The following datasets are being collected:
Notes and minutes of brainstorms and workshops and pictires of the events(.doc format, jpeg/png)
Recordings and notes from interviews with stakeholders (.mp4, .doc format)
Transcribed notes/recordings or otherwise ‘cleaned up’ or categorised data. (.doc, .xls format)
No data is being re-used. The data will be collected/generated before during, or after project meetings and through interviews with stakeholders.
The data will probably not exceed 2 GB, where the main part of the storage will be taken up by the recordings.
The data will be useful for other project partners and in the future for other research and innovation groups or organizations developing innovative ideas about ports.
2. Making data findable, including provisions for metadata
Outline the discoverability of data (metadata provision)
Outline the identifiability of data and refer to standard identification mechanism. Do you make use of persistent and unique identifiers such as Digital Object Identifiers?
Outline naming conventions used
Outline the approach towards search keyword
Outline the approach for clear versioning
Specify standards for metadata creation (if any). If there are no standards in your discipline describe what type of metadata will be created and how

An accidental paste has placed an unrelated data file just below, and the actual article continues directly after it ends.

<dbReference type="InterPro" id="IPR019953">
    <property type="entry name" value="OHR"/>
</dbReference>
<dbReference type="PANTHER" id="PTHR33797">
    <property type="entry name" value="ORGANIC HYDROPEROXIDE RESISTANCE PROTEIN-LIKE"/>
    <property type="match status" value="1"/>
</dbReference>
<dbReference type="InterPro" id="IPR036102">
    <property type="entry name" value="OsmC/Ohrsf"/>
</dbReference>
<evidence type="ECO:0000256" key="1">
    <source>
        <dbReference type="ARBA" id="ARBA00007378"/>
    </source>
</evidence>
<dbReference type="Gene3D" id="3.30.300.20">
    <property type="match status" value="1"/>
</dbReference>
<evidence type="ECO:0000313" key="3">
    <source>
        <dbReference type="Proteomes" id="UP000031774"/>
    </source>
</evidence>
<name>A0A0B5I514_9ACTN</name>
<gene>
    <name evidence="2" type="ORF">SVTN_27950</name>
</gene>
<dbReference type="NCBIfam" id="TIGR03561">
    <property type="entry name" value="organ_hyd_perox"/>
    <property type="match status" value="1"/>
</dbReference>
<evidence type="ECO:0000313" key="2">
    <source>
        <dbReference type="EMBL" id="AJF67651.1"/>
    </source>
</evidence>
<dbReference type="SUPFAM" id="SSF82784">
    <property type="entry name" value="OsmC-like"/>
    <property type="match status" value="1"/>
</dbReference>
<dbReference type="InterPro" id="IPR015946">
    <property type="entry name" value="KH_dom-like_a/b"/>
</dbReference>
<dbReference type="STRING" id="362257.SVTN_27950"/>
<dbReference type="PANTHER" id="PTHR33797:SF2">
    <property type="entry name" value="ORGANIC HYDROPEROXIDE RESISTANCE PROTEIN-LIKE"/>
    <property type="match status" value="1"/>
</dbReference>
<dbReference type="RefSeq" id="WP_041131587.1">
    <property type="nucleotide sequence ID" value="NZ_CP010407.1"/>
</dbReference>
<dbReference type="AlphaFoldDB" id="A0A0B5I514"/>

The following metadata will be created for the data files:
Alternative contact in the organizations
Date of production
Occasion of production
Further metadata might be added at the end of the project.
All data files will be named so as to reflect clearly their point of origin in the Docks The Future structure as well as their content. For instance, minutes data from the meeting with experts in work package 1 will be named “yyy mmm ddd DTF –WP1-meeting with experts”.
No further deviations from the intended FAIR principles are foreseen at this point.
3. Making data openly accessible
Specify which data will be made openly available? If some data is kept closed provide rationale for doing so
Specify how the data will be made available
Specify what methods or software tools are needed to access the data? Is documentation about the software needed to access the data included? Is it possible to include the relevant software (e.g. in open source code)?
Specify where the data and associated metadata, documentation and code are deposited
Specify how access will be provided in case there are any restrictions
Data will initially be closed to allow verification of its accuracy within the project. Once verified and published all data will be made openly available. Where possible raw data will be made available however some data requires additional processing and interpretation to make it accessible to a third party, in these cases the raw data will not be made available but we will make the processed results available.